Ryan Jones: Wales and Bristol forward retires from rugby

Ryan Jones celebrates Wales' 2012 Grand Slam win with the Six Nations trophy
Ryan Jones celebrates Wales' 2012 Grand Slam win with the Six Nations trophy

Former Wales captain Ryan Jones has retired from playing on medical advice.

The 34-year-old, who won 75 caps for Wales and won three Grand Slam titles, had been recovering from shoulder surgery at the end of last season.

But Jones has been forced to abandon plans for a comeback with Bristol this season after being told he risked further significant damage.

"The old cliche of making the decision with a heavy heart is true on this occasion," he said.

"The last few weeks have been emotionally tough for me. I've had to recognise, and come to terms with, the fact that while the mind is still very willing, the body is no longer able to do what I want it to on a rugby pitch."

The versatile back-row forward had a year left on his contract with Bristol, having joined the ambitious club in 2014 after 10 years with Ospreys.

Shoulder injuries had blighted the latter stages of Jones' career, and another hefty blow in the first leg of Bristol's Championship play-off final against Worcester in May led to the latest surgery.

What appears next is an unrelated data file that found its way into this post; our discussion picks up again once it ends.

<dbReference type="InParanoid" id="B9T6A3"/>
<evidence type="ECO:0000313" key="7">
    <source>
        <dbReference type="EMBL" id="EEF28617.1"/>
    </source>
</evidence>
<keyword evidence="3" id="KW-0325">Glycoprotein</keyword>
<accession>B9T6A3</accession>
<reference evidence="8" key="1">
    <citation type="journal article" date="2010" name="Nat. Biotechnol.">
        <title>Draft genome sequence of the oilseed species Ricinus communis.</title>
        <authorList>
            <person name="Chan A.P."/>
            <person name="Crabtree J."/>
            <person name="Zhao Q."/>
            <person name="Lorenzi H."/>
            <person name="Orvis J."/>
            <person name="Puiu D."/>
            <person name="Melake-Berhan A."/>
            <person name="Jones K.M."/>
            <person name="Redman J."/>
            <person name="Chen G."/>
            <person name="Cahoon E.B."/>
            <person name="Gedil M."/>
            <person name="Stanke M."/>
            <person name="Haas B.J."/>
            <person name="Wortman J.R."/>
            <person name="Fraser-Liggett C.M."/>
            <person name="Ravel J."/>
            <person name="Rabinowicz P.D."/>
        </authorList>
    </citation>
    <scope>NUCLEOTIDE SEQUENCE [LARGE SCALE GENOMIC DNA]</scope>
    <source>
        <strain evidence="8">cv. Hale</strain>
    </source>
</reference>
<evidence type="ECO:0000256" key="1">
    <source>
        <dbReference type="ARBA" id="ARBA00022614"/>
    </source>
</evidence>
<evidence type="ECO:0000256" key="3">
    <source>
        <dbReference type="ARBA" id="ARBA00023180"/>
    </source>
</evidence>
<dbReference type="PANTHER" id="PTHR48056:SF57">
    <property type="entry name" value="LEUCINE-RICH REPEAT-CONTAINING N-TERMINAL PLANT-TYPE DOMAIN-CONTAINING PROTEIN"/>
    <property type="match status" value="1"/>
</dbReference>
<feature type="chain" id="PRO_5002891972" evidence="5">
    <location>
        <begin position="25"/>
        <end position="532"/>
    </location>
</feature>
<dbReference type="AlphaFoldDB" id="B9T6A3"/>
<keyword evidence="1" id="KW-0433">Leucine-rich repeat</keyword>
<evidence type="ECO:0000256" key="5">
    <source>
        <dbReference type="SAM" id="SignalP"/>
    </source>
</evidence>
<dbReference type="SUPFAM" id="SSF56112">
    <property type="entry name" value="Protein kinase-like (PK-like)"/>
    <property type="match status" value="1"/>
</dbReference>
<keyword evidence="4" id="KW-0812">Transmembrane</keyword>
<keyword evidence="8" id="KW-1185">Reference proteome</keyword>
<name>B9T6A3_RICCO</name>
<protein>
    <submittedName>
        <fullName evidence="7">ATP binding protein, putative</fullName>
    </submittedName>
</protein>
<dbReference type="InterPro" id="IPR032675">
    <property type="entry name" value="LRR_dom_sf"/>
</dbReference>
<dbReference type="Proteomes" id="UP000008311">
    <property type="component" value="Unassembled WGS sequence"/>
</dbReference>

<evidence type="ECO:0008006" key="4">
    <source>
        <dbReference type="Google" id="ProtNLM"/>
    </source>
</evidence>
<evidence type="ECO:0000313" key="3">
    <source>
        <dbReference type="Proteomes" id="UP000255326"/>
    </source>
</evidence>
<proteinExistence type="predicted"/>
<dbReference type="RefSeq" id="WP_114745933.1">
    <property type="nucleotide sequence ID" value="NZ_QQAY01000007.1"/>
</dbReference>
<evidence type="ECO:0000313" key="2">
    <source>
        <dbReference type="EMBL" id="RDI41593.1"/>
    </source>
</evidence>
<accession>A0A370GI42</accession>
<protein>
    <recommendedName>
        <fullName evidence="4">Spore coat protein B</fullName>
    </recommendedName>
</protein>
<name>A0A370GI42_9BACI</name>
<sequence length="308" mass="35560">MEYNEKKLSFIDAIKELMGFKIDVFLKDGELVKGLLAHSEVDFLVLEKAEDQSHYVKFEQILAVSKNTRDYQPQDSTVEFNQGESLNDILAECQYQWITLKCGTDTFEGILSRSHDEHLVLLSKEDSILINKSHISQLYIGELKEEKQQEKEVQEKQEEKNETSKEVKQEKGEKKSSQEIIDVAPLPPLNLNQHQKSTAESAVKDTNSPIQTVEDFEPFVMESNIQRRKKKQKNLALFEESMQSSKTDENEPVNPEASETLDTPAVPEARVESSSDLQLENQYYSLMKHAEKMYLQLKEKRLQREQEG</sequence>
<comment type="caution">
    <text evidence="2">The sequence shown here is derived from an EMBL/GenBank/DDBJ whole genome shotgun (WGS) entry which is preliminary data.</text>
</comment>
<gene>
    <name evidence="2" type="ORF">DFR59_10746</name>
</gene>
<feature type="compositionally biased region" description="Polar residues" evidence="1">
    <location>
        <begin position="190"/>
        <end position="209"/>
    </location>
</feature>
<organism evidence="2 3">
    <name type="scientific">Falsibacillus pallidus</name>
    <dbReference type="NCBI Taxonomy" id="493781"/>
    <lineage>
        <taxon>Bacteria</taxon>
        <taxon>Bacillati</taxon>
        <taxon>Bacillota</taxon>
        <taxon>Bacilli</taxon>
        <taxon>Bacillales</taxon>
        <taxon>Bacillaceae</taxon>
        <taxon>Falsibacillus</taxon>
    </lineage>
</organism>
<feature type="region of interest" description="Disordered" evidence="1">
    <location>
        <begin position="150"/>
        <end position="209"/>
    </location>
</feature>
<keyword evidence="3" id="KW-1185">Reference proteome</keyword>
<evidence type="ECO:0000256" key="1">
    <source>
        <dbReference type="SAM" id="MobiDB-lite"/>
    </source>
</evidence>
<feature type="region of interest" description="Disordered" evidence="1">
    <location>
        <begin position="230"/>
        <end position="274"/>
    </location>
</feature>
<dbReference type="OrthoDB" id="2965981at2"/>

Six Nations Nuggets: Ryan Jones - Scotland v Wales 2005

The former Ospreys captain is one of the three Wales players to have won three Grand Slams in 2005,2008 and 2012.

He played in Wales' 2011 World Cup semi-final loss to France, and also featured in three games during the 2013 Six Nations as Wales won the Championship title, missing the decider against England with a shoulder injury.

His last cap came in 2013 when he led Wales to a 17-7 win over Tonga in November. In all, he captained Wales on 33 occasions - a record overtaken by current skipper Sam Warburton in the 2015 Six Nations match against Ireland.

Jones also played in three Tests for the British and Irish Lions on the 2005 tour to New Zealand, won 3-0 by the All Blacks.

"Looking back on my career, I can say that I have enjoyed some fantastic highs and, although there were some well documented lows along the way, the overriding feeling is one of immense pride and satisfaction," he said.

"If someone had told me 20 years ago that I was going to achieve and experience a fraction of what I have then I would have been over the moon.

"Highlights of my career obviously include three Grand Slams with Wales and four league titles with the Ospreys, but I can't take a final bow without referencing the stand-off against the Haka in 2008.

"It was absolute theatre and although I never got to beat the All Blacks, I think we can claim that victory at least."

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